Mastering meetings can provide career boost

As a general rule, it takes time to win respect and credibility in your organization. But if you want to get noticed fast and build your reputation, one of the best ways is to master meetings. That's where your boss and peers see you in action and where they draw conclusions about how good you are.

Remember how your teachers used to grade you on class participation? The same is true here. Fair or not, you are being judged at every meeting you attend. So, don't try to hide.

Here's how the rising stars use meetings to boost their careers:

1.      When you walk in the room, pick a spot where you can make eye contact with as many people as possible...especially the person running the meeting. You will be able to watch the body language of everyone in the room, which will help you read beyond the words and see what's really going on.

2.      Speak up! Never let a meeting go by without offering your opinion or making a suggestion, but be careful not to hog all the air time. When you do talk, be clear and straightforward. If you disagree, say so. Dancing around the issue only confuses people. And using self-effacing disclaimers (such as "This may not be a good idea...") diminishes your point.

3.      If you really want to stand out, speak up when you're in a large group. The bigger the group, the less likely it is that other people will have the courage to raise their hand. However, take care not to sound critical or negative in a large audience; better to bring up a sensitive subject with the speaker one-on-one.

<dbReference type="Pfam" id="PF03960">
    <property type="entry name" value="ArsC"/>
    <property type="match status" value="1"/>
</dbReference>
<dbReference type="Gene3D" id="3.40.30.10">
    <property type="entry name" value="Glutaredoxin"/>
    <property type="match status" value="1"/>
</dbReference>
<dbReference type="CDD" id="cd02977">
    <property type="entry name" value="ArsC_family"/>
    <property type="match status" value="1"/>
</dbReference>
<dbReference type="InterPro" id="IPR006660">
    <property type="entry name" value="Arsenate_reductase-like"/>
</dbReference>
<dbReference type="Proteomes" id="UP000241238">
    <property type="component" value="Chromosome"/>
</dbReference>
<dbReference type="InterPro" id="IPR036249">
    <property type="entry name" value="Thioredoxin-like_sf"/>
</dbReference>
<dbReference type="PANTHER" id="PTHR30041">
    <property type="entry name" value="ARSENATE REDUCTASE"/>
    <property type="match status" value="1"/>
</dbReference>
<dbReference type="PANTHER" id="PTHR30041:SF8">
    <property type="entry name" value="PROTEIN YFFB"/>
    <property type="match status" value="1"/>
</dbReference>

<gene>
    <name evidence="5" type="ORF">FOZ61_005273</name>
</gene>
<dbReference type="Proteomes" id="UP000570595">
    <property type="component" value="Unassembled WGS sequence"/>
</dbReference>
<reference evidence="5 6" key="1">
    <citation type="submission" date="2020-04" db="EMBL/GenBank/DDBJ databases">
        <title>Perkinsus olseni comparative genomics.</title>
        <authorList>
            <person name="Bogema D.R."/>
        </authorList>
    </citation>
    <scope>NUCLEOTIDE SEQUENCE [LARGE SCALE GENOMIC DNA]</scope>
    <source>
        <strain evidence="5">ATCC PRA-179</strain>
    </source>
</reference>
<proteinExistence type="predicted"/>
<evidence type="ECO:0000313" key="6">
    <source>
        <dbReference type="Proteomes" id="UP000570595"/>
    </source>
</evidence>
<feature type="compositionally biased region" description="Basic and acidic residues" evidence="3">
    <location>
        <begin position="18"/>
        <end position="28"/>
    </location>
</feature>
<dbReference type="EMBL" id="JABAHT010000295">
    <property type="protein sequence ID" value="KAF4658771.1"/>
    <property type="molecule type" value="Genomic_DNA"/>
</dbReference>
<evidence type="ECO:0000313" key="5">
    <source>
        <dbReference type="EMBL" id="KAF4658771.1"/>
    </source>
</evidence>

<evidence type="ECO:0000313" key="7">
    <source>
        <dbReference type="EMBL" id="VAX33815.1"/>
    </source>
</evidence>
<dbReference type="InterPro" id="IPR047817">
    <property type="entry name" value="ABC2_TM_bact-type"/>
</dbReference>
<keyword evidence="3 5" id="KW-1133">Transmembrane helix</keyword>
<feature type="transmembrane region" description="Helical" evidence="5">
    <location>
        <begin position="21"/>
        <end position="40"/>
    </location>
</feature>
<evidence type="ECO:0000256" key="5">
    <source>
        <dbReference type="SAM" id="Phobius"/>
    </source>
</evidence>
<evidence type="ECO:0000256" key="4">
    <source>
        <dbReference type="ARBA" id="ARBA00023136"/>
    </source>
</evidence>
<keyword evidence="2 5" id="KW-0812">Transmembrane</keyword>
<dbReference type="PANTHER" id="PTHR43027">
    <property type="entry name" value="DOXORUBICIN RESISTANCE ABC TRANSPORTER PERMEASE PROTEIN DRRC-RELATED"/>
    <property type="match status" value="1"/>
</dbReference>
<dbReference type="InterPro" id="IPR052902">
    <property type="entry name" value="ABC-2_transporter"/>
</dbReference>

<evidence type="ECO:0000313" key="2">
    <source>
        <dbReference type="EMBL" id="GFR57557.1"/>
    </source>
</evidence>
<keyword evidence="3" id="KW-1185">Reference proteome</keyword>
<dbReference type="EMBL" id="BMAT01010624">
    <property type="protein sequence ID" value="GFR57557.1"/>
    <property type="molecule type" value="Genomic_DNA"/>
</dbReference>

4.      Early in the meeting, help the group state the purpose of the meeting and what you hope to accomplish during the allotted time. This simple task will do more to keep your meetings productive than any other single thing.

5.      Ask for clarification. If you're wondering about something, chances are other people are too. Too often, a meeting ends and the action items are fuzzy or someone's point wasn't well understood, yet the people in the room never spoke up and asked the questions they were wondering about.

6.      Pay attention to the process. Every meeting has two separate levels of activity: the subject and the process. When a meeting is poorly run, it's usually because the leader doesn't know much about managing the process.

If you want to improve the meetings you attend, facilitate the process by helping the group stay on track, summarizing where the group is in the process and making sure participation is balanced and respectful.

7.      Volunteer to follow up on at least one action item that comes out of the meeting. You will stand out as a person who isn't afraid of doing more than is expected. I notice that people who often take on action items in meetings are also the ones who usually get promoted.

8.      Draw out other participants and respect their ideas. If you are ignoring or interrupting others you'll hurt the team's effectiveness and damage your own contribution.

9.      Paraphrase often. It will help everyone understand what is being said and clear up misunderstandings and conflicts.

10. Ask at the end of each meeting, "What did you think of the meeting today?" By doing a quick evaluation each time, you will notice a drastic improvement in the quality of future meetings. You will also prevent the "meeting after the meeting" in the hall.

Meetings are becoming more important as companies are becoming more participative. Rather than looking at them as a time waster, why not make the most of them? It's where business gets done and careers get made.

Joan Lloyd is a Milwaukee based executive coach and organizational & leadership development strategist. She is known for her ability to help leaders and their teams achieve measurable, lasting improvements. Joan Lloyd & Associates, specializes in leadership development, organizational change and teambuilding, providing: executive coaching, CEO coaching & leader team coaching, 360-degree feedback processes, retreat facilitation and presentation skill coaching and small group labs. Contact Joan Lloyd & Associates at (414) 573-1616,, or 
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